Implementing a ‘Super-Highway’ in the Sky Provides Better Service and Coverage



Implementing a ‘Super-Highway’ in the Sky Provides Better Service and Coverage

By Amy Lignor

In the 21st century, the technology sector will continue to grow and own the largest “piece of the economic pie.” The technology industry with its ongoing development of new products, services, and systems impact both our professional and personal lives. Let’s face it, virtually everything we do is controlled by computers and programs. Unfortunately, when discussing new hardware, systems, servers, and programs, the one thing that stands out is the cost of the equipment as well as its implementation for practical use.

However, the advantage of superior technology is it should deliver more efficiencies not only in overall service but cost. One company that many across the globe in the technology segment and public are watching to deliver better service with cost efficiencies is Airborne Wireless Network (AWN). Setting a new standard in broadband service, Airborne Wireless Network is not only going further than other current technology companies, but are also transforming their concept into a reality by offering one highly important advantage to the market: computer hardware and service for the broadband market that is easy to install and implement for the service partners.

 Airborne Wireless Network is creating a virtual worldwide web, using commercial airplanes to do all the work. Unlike today, the single link systems that use traditional cell-towers and satellite systems for broadband, this “new” network will have no points of failure, the proverbial “dropped call or WIFI”, being that there is always another airplane, ship or earth-station within range of another to “carry” the single. This means instead of “one point” of contact for service, there will be multiple points of contact for a more efficient and reliable broadband experience.

 Airborne Wireless Network designed their hardware to be lightweight and simple to install on both aircraft and in ground stations making it an easy product for service partners to actually implement and maintain. Basically, a modular system installed in an aircraft for example and if the unit were to have an issue, it is a “pull and replace” the module step with ease to have the system operational once again. This is a perfect recipe, so to speak for service partners and consumers: A broadband system with emphasis in reducing costs, offering stability, enhanced service and making sure the worldwide web can be up-and-running and stay that way without the roadblocks that come with the current single-link system.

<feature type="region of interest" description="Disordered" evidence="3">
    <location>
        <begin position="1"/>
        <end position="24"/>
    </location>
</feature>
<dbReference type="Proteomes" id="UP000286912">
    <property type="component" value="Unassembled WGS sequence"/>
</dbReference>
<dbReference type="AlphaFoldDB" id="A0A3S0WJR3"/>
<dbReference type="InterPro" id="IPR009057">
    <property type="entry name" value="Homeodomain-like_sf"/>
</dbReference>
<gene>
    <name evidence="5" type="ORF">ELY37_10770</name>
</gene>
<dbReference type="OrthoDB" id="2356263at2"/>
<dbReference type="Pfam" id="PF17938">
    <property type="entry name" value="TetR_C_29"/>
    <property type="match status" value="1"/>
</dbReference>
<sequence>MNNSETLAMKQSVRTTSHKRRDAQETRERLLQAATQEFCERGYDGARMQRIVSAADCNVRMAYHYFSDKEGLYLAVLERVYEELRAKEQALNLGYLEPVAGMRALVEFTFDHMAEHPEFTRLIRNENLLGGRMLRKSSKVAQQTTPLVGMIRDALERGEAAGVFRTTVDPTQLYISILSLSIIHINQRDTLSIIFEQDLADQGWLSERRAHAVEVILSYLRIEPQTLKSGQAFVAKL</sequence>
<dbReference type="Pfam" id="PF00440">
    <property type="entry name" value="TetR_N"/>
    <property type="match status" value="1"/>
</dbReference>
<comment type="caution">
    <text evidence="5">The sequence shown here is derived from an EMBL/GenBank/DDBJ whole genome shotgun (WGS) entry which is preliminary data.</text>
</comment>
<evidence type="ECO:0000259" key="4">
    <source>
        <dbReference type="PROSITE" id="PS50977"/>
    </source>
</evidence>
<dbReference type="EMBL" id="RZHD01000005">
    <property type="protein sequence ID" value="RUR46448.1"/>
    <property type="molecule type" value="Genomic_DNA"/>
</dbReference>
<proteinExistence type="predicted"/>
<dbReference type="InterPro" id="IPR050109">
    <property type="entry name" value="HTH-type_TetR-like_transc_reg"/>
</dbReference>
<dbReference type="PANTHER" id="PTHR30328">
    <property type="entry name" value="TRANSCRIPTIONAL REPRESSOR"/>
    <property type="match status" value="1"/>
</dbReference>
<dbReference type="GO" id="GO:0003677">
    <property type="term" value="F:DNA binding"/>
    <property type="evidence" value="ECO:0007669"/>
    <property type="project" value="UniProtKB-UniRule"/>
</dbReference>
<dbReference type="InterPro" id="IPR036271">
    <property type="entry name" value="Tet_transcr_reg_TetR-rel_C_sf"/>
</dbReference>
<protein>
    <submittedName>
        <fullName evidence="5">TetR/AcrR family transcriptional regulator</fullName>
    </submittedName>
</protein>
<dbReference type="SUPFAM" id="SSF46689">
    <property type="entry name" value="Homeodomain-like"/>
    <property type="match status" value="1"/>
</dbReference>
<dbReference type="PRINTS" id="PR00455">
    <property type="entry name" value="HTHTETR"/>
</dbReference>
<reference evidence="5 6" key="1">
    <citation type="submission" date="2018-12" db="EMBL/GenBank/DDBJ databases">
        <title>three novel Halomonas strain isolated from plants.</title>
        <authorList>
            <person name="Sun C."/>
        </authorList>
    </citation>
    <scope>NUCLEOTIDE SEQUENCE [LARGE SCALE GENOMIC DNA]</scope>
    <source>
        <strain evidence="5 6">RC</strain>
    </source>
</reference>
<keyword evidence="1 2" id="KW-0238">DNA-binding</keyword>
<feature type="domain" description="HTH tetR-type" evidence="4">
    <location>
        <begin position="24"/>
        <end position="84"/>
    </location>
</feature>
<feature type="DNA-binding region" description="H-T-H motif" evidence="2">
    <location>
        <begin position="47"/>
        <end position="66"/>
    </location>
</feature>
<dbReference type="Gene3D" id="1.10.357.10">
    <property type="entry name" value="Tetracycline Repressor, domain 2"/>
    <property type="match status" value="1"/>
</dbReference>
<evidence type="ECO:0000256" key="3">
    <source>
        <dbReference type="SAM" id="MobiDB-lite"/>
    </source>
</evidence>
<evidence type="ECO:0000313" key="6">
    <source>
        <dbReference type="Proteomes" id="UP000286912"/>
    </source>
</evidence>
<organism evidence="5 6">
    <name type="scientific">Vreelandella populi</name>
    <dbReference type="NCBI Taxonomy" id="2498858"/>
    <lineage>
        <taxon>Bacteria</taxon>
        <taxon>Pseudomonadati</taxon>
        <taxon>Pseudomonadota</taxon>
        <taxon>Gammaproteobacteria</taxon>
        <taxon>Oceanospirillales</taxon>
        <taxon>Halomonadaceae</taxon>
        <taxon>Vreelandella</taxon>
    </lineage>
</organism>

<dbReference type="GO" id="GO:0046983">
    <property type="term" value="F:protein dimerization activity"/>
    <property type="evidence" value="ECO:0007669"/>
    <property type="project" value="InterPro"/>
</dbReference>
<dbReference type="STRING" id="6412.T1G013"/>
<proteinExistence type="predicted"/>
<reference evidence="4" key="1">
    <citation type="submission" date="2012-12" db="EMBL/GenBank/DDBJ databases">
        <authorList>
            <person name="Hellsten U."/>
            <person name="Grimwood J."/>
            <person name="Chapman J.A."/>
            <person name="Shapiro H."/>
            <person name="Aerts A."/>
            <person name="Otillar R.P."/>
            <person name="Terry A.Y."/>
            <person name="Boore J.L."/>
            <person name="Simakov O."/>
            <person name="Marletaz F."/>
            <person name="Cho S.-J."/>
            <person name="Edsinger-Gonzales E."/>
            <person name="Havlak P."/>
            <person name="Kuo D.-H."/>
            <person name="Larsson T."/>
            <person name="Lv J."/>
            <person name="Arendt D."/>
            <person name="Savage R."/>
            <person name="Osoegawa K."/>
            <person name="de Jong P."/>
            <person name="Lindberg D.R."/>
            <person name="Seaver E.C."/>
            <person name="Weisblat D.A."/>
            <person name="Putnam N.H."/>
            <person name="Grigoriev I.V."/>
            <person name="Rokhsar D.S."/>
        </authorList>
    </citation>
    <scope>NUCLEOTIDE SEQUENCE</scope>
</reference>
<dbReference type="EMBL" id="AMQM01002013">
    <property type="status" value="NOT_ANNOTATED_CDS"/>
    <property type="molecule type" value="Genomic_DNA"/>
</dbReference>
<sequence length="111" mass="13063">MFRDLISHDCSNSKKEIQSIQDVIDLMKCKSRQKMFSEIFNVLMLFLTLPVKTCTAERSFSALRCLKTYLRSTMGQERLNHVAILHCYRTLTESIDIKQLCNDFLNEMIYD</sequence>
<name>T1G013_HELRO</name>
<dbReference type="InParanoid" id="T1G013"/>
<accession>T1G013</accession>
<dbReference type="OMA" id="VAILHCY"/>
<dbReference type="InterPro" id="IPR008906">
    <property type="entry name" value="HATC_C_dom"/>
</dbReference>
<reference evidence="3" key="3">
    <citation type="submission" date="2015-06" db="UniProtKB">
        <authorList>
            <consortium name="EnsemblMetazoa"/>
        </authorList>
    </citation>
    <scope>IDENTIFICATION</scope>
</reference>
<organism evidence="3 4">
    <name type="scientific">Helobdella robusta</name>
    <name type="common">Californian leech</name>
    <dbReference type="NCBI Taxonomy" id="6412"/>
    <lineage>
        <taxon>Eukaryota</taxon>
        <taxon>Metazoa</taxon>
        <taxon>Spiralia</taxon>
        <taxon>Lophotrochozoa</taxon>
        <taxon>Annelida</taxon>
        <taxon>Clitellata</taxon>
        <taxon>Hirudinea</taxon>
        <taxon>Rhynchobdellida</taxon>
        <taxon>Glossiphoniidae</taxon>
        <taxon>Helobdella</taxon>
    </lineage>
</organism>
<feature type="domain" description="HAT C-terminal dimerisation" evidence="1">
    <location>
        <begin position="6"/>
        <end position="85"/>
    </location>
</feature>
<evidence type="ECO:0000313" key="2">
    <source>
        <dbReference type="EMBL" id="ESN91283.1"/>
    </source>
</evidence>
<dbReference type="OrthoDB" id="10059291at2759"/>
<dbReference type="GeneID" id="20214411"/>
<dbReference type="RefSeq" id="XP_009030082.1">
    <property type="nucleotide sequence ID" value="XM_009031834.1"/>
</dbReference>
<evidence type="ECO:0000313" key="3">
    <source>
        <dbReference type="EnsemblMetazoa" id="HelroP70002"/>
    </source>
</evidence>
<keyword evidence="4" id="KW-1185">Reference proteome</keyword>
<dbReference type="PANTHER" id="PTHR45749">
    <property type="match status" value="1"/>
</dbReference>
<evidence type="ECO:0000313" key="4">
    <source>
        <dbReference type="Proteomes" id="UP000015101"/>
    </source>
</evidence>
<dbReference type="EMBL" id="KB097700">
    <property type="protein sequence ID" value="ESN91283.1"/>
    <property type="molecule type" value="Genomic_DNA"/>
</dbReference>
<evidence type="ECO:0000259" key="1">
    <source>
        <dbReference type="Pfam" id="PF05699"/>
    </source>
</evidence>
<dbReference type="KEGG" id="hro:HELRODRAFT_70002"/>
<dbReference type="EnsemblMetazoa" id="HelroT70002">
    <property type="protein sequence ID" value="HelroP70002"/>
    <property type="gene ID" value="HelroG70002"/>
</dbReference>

Using commercial aircraft as “mini-satellites” is not as difficult as it may sound. A single-path network has only one way for a signal to reach an aircraft. If this path is interrupted, the system fails. With the Airborne Wireless Network, by linking commercial aircraft in flight, each plane participating will act as an airborne repeater or router, sending and receiving broadband signals from one aircraft to the next, thus creating a digital information super-highway in the sky. Both coverage and uninterrupted connectivity will offer internet service providers as well as telephone companies a wholesale carrier that does not fail, plus is far more effective and efficient.

Simplicity of installation has always been just an ‘idea’ in the technology industry. After all, currently the world’s connectivity is achieved by use of undersea cables, ground-based fiber, and satellites that take quite of bit of money to install. This digital highway, however, is quite easy and once completed, will provide low cost, high-speed connectivity to a wealth of areas around the world that have never yet experienced this ability.  Everywhere, from rural areas to island nations, ships at sea, oil platforms, and more will have the ability to have a functional broadband network. Talk about expanding the “world-wide web”!

Because of the many communication paths, the system will use, a fully “meshed network “will be formed allowing signals to be received from multiple directions. The system will route signals around any “obstructions” and “real-time connectivity” will be maintained. Besides mechanical problems that occur with satellites and fixed-point ground stations, such as weather systems that can completely block a radio signal, Airborne Wireless Network provides a solid, unbreakable path and is easily implemented in both ground stations, as well as the participating aircraft.

Airborne Wireless Network has definitely created a more efficient ‘Super-Highway’ that offers massive advantages for partners and consumers. There is no doubt, Airborne Wireless Network has a path to be up-and-running and setting a new “technology” standard in the sky.

Learn more about the developments, products, service and partnership details Airborne Wireless Network (AWN) is introducing today.



Original Source: Baret News


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